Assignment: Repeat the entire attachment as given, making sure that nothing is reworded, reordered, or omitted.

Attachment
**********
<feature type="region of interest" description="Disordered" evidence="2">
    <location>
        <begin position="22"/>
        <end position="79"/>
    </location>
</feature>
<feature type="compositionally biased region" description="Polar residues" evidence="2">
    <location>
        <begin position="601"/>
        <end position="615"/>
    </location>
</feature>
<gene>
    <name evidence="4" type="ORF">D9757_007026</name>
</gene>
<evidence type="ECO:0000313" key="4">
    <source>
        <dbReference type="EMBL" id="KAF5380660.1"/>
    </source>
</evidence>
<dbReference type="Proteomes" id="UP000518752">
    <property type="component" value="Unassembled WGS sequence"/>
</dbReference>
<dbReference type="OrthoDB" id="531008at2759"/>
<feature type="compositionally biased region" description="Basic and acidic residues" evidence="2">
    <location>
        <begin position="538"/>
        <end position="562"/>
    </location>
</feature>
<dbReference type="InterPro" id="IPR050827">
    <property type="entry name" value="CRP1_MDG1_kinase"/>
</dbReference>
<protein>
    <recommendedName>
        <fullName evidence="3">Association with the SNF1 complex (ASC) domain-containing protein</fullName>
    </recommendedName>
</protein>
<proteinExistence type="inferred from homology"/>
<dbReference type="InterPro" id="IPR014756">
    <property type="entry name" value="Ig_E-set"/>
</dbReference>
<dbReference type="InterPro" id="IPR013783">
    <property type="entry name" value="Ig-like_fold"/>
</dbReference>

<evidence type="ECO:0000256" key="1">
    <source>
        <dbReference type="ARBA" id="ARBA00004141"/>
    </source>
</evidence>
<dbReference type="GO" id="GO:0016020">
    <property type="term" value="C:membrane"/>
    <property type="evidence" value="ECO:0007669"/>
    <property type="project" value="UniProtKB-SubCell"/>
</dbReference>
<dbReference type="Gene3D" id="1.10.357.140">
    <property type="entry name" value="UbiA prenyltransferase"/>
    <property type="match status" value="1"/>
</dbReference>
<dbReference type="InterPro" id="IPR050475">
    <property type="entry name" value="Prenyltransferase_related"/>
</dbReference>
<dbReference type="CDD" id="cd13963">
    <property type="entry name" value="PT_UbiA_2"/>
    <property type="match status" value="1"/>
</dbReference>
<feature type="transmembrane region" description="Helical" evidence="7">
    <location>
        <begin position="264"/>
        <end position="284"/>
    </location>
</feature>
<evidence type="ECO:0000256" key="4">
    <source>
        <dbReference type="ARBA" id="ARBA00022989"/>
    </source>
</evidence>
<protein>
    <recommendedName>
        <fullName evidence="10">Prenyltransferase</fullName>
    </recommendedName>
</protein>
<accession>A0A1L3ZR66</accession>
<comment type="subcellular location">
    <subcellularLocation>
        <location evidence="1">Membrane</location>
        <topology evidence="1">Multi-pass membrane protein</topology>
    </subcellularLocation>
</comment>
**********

<feature type="region of interest" description="Disordered" evidence="2">
    <location>
        <begin position="22"/>
        <end position="79"/>
    </location>
</feature>
<feature type="compositionally biased region" description="Polar residues" evidence="2">
    <location>
        <begin position="601"/>
        <end position="615"/>
    </location>
</feature>
<gene>
    <name evidence="4" type="ORF">D9757_007026</name>
</gene>
<evidence type="ECO:0000313" key="4">
    <source>
        <dbReference type="EMBL" id="KAF5380660.1"/>
    </source>
</evidence>
<dbReference type="Proteomes" id="UP000518752">
    <property type="component" value="Unassembled WGS sequence"/>
</dbReference>
<dbReference type="OrthoDB" id="531008at2759"/>
<feature type="compositionally biased region" description="Basic and acidic residues" evidence="2">
    <location>
        <begin position="538"/>
        <end position="562"/>
    </location>
</feature>
<dbReference type="InterPro" id="IPR050827">
    <property type="entry name" value="CRP1_MDG1_kinase"/>
</dbReference>
<protein>
    <recommendedName>
        <fullName evidence="3">Association with the SNF1 complex (ASC) domain-containing protein</fullName>
    </recommendedName>
</protein>
<proteinExistence type="inferred from homology"/>
<dbReference type="InterPro" id="IPR014756">
    <property type="entry name" value="Ig_E-set"/>
</dbReference>
<dbReference type="InterPro" id="IPR013783">
    <property type="entry name" value="Ig-like_fold"/>
</dbReference>

<evidence type="ECO:0000256" key="1">
    <source>
        <dbReference type="ARBA" id="ARBA00004141"/>
    </source>
</evidence>
<dbReference type="GO" id="GO:0016020">
    <property type="term" value="C:membrane"/>
    <property type="evidence" value="ECO:0007669"/>
    <property type="project" value="UniProtKB-SubCell"/>
</dbReference>
<dbReference type="Gene3D" id="1.10.357.140">
    <property type="entry name" value="UbiA prenyltransferase"/>
    <property type="match status" value="1"/>
</dbReference>
<dbReference type="InterPro" id="IPR050475">
    <property type="entry name" value="Prenyltransferase_related"/>
</dbReference>
<dbReference type="CDD" id="cd13963">
    <property type="entry name" value="PT_UbiA_2"/>
    <property type="match status" value="1"/>
</dbReference>
<feature type="transmembrane region" description="Helical" evidence="7">
    <location>
        <begin position="264"/>
        <end position="284"/>
    </location>
</feature>
<evidence type="ECO:0000256" key="4">
    <source>
        <dbReference type="ARBA" id="ARBA00022989"/>
    </source>
</evidence>
<protein>
    <recommendedName>
        <fullName evidence="10">Prenyltransferase</fullName>
    </recommendedName>
</protein>
<accession>A0A1L3ZR66</accession>
<comment type="subcellular location">
    <subcellularLocation>
        <location evidence="1">Membrane</location>
        <topology evidence="1">Multi-pass membrane protein</topology>
    </subcellularLocation>
</comment>